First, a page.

Tag Archives: EDSA

A Warning to the Yellow Army

Dear Yellow Army:

You know who you are. You are the millions of yellow-clad supporters of a certain presidential candidate who cannot bear the face the fact that your candidate just might legitimately lose this election. Therefore, you are threatening to take to the streets in rabid protest against any election returns that are not in your favor, thereby making a complete mockery of Philippine politics.

I strongly warn you against taking this brash course of action.

After all, the Philippines is a democracy. There is no such thing as a monarchy or royal family. Thus, you simply cannot anoint the son of the Modern National Hero and the so-called “Saint of Democracy” as our next president, no matter how impressive his family legacy may be. No amount of self-righteousness can overrule a bona fide vote count.

Also, kindly refrain from using the prior surveys as proof that you candidate was cheated, in the case that he does actually lose. Those surveys only count the opinions of 3,000 people at a time. That’s the reason why we have elections – so that we can take account of the opinions of every single Filipino that chooses to include themselves in the political process.

This is not 1986. There is no overriding consensus within the Filipino people that would justify such a drastic course of action. People Power is not a brand name that can be used just by anyone, nor is its ownership passed by heredity. People Power belongs to all Filipinos, and any cheap attempt to re-create it in this instance would be sacrilege.

Quite frankly, I think your candidate will win the election anyway. However, just in case he does not, please don’t get any foolish ideas about starting EDSA 4. The mandate of the Filipino people is not with you this time.

Advertisements

23 Years After EDSA: A Reflection

We were exiles in our land — we, Filipinos, who are at home only in freedom — when Marcos destroyed the Republic fourteen years ago. Through courage and unity, through the power of the people, we are home again.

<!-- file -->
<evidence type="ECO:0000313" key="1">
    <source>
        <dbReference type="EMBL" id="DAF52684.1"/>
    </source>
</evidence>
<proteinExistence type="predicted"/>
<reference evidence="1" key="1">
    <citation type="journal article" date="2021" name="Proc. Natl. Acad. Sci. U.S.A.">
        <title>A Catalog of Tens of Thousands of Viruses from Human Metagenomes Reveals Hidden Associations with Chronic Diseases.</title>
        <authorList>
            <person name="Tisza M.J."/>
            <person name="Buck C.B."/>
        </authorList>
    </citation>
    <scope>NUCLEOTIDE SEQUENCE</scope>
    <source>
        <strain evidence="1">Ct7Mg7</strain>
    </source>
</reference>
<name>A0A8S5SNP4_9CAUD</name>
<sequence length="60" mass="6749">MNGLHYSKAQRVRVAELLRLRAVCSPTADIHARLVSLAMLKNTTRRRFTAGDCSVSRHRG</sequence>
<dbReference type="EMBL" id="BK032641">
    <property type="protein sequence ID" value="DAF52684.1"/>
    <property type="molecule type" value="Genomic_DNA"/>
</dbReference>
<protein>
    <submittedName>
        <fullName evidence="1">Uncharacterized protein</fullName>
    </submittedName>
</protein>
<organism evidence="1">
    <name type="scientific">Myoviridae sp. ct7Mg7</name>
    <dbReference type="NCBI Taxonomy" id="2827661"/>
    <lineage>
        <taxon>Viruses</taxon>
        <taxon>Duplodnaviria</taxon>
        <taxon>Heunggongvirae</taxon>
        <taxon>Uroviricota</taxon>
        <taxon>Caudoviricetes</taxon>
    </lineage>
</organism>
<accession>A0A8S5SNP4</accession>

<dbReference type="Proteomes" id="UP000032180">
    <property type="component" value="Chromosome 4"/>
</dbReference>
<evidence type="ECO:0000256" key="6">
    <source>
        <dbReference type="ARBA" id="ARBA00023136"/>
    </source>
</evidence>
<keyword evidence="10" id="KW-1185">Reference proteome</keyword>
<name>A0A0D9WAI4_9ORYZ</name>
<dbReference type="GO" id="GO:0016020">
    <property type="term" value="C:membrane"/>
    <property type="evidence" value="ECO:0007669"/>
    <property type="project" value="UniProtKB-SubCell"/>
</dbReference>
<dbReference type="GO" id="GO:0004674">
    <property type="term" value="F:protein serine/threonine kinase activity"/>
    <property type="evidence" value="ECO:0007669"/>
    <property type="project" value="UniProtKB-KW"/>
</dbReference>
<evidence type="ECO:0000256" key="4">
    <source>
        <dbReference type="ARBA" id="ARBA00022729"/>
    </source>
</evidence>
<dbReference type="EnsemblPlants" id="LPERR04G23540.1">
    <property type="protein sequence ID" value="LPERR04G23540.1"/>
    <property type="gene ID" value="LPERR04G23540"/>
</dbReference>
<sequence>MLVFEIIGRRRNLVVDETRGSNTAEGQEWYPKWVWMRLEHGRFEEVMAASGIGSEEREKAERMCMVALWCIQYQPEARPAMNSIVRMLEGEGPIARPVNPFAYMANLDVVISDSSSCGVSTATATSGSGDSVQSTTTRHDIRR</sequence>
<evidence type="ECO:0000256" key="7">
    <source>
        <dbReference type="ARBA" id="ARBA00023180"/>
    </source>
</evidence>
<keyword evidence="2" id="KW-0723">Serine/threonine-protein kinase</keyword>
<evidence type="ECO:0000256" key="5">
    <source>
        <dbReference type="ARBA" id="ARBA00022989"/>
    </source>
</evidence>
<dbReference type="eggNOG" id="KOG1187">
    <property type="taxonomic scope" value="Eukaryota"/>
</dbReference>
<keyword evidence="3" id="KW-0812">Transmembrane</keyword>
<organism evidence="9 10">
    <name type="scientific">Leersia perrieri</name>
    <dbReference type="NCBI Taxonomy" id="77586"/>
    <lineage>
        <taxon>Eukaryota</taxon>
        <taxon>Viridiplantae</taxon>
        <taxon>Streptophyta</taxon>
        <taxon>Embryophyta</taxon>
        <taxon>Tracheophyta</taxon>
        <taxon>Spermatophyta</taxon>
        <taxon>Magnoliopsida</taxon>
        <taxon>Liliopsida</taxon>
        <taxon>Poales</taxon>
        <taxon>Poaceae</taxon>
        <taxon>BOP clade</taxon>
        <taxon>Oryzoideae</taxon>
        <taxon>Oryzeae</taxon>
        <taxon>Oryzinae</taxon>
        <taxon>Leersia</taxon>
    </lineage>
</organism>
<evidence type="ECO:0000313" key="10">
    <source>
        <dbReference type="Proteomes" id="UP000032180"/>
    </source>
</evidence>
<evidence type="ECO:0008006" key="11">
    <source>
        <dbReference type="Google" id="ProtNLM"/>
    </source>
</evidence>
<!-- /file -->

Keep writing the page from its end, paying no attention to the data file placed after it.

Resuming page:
Twenty-three years ago tomorrow, President Corazon Aquino delivered these words of great hope and passion upon assuming the Philippines presidency in the wake of the 1986 People Power Revolution. The peaceful overthrow of the great tyrant, Ferdinand E. Marcos, sparked international curiosity and admiration. Oppressed peoples all over the world felt some of that same hope coursing through Filipino veins. When Aquino addressed a joint session of the United States Congress, the lawmakers, many clad in Aquino’s signature yellow, gave her a raucous ovation. TIME Magazine even named her 1986’s Person of the Year, writing that:

Whatever else happens in her rule, Aquino has already given her country a bright, and inviolate, memory. More important, she has also resuscitated its sense of identity and pride…. in February [1986], for a few extraordinary moments, the people of the Philippines proved their bravery to the world, and to themselves.

Twenty-three years later, EDSA One seems to be a distant memory. The great hope felt during that time is woefully absent from our hearts. The only stories found in international publications concerning the Philippines are about corruption, poverty, or Manny Pacquiao. The Philippines has once again been relegated to one of the “dustier corridors” of human consciousness.

Part of the blame lies with us. It seems that, caught up in the commotion of liberty and justice, we began to see freedom as an end rather than a means. After fifteen years of despotic rule, we were so enamored with our newfound freedom that we did not mind the responsibilities that freedom entails. Thus, the Philippines finds itself in an awkward adolescent phase, struggling to realize the potential instilled in itself by its rebirth twenty-three years ago. Once, a Filipino of great promise delivered this bold proclamation upon assuming a position of great power:

This nation can be great again. This I have said over and over…. This is your dream and mine. By your choice you have committed yourselves to it.

This proclamation came from none other than Marcos during his First Inaugural Address in 1965. Perhaps the biggest regret about Marcos should not be the wrongs he committed, but rather the good he could have done but did not. Before his Kurtzian transformation, Marcos seemed to possess the vision and sense of action that could have made the Philippines a premier Asian nation. That Marcos was consumed fully and totally by the heart of darkness is a sayang that stands alone in modern Philippine history.